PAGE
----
GlobalData: Further research into MIS-C could reveal how COVID-19 affects the immune system

Some children have developed a severe inflammatory response due to COVID-19 infection that appears similar to Kawasaki disease. Doctors are referring to this response as pediatric multisystem inflammatory syndrome, or multisystem inflammatory syndrome in children (MIS-C). Although severe COVID-19 illness is less frequent in children, with about 3% of confirmed cases in the US in ages 0–17 years, it is still significant. Further research into MIS-C could provide insights on how COVID-19 affects the immune system and how it can be treated, says GlobalData, a leading data and analytics company.

As our understanding of COVID-19 grows, and as patients continue to recover, more additional long-term complications and rare effects on various demographics could emerge. As a result, it will be a while before we gain a full understanding of the medical impacts of this disease. This pediatric syndrome has been tied to the COVID-19 because most cases either tested positive at the time their symptoms developed or had a positive antibody test. While this new syndrome has similarities to Kawasaki disease, an observational study from Italy and a review of cases in New York City, US has highlighted differences between the two diseases.”

Ana Fernandez Menjivar, MSc DLSHTM, Senior Epidemiologist at GlobalData

Kawasaki disease can have long-term cardiovascular complications. Future longitudinal studies will have to be conducted to determine if MIS-C patients will have similar issues.

To date, there have been 157 suspected cases of pediatric MIS-C reported in New York State, and approximately 230 combined suspected cases in the UK, France, Italy, Spain, and Switzerland, among others.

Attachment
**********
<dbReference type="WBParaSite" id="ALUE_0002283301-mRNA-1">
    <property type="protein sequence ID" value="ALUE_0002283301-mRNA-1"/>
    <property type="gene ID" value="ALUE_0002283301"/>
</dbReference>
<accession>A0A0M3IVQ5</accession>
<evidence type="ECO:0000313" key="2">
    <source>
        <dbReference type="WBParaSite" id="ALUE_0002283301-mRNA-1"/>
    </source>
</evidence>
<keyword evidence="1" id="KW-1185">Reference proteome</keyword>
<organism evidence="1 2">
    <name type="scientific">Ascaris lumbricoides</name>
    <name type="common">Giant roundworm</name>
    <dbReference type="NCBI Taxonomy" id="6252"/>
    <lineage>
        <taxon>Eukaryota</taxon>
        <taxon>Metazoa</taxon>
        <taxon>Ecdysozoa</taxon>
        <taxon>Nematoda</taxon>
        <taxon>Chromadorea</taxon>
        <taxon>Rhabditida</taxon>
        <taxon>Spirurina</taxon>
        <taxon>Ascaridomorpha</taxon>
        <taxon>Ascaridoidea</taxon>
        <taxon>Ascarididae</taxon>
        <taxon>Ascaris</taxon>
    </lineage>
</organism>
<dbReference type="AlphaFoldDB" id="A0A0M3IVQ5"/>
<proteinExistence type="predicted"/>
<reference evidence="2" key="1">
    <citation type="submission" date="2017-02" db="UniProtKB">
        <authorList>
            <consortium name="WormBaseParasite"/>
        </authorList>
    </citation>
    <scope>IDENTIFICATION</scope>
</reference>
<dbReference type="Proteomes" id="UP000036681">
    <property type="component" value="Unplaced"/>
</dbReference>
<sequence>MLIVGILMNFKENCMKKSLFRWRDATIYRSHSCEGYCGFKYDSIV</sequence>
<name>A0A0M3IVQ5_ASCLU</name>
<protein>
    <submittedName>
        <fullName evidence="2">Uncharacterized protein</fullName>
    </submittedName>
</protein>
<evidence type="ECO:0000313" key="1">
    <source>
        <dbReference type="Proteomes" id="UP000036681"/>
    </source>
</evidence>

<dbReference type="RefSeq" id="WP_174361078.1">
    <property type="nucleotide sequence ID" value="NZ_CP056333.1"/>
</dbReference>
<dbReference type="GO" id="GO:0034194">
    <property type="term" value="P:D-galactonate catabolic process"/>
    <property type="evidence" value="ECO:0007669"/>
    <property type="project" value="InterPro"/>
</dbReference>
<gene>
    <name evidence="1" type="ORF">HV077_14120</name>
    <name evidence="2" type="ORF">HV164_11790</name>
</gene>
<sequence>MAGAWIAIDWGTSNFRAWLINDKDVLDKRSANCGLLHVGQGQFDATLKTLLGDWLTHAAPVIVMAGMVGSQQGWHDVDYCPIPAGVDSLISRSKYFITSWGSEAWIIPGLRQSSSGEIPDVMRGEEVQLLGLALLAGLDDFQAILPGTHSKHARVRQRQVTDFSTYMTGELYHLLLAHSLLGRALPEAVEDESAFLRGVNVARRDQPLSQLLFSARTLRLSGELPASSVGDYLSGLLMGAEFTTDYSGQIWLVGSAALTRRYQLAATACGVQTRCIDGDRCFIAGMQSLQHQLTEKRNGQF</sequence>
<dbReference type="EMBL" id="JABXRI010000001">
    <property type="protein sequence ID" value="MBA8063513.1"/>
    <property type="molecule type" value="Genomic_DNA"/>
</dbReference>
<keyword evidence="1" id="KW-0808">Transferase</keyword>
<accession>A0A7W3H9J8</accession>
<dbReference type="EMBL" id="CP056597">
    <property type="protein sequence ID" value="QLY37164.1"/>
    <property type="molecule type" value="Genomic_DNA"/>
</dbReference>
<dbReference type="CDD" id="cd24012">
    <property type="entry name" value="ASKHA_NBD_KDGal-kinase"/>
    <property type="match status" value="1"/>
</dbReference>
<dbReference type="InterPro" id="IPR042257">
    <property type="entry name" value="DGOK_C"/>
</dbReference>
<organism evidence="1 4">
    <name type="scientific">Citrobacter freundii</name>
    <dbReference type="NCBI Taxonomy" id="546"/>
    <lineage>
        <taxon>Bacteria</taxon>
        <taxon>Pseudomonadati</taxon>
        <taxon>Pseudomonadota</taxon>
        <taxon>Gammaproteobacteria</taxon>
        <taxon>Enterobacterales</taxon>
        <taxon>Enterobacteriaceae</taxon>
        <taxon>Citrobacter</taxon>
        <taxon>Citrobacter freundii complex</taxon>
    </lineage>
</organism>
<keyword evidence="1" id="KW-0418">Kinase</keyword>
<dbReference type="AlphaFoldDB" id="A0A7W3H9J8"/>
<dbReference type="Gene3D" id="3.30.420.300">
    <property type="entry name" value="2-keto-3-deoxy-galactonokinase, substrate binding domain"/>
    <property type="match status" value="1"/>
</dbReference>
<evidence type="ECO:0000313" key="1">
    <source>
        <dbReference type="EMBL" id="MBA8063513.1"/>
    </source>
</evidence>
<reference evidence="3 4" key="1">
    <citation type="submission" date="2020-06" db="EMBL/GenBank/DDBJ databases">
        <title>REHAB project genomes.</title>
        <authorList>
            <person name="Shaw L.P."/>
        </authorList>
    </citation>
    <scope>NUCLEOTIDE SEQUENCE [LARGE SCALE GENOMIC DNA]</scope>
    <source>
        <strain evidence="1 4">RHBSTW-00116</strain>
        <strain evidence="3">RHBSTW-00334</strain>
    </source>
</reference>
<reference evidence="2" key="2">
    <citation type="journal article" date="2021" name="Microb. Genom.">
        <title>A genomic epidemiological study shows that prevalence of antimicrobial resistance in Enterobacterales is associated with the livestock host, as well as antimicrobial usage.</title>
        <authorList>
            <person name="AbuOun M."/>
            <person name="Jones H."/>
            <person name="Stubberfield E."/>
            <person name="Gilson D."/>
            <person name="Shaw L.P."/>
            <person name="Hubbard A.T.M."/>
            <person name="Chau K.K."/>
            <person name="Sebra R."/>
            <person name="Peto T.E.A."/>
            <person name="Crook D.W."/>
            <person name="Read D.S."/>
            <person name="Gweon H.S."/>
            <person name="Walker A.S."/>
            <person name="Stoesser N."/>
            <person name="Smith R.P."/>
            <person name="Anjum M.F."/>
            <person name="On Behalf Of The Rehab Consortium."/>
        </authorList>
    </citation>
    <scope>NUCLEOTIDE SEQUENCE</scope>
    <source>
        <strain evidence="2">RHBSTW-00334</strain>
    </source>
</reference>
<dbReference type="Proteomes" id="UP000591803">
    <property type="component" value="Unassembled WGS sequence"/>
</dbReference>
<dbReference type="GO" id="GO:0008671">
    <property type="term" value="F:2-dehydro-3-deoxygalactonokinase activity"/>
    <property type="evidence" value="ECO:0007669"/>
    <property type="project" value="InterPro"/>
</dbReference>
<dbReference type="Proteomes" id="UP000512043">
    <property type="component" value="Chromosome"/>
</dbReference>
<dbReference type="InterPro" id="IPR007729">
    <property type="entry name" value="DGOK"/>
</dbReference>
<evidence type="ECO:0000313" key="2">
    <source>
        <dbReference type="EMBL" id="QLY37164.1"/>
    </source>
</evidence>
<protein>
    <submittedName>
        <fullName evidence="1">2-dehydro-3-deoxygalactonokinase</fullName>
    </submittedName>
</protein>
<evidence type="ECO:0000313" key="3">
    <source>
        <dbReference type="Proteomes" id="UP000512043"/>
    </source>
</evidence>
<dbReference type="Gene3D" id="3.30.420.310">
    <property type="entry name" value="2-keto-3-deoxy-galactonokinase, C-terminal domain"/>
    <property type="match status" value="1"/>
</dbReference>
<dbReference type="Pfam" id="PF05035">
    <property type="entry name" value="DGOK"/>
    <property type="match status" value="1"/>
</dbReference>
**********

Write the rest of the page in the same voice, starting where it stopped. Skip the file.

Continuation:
Even though a small proportion of confirmed cases of COVID-19 occur in the population under the age of 18 years and pediatric MIS-C appears to be a rare complication, studies such as the one carried out in Italy can provide valuable insight. Observational studies can shed light on the immune response that COVID-19 triggers in children and promote data collection efforts, which can lead to a better understanding of how the virus works and possible treatment options.”

Ana Fernandez Menjivar



  1. megan jackson megan jackson United States says:

    Do you think the BCG vaccine might help the immune system in preventing MIS-C?  Note that the countries that MIS-C occurs in are those that do not administer the BCG vaccine.

The opinions expressed here are the views of the writer and do not necessarily reflect the views and opinions of News Medical.
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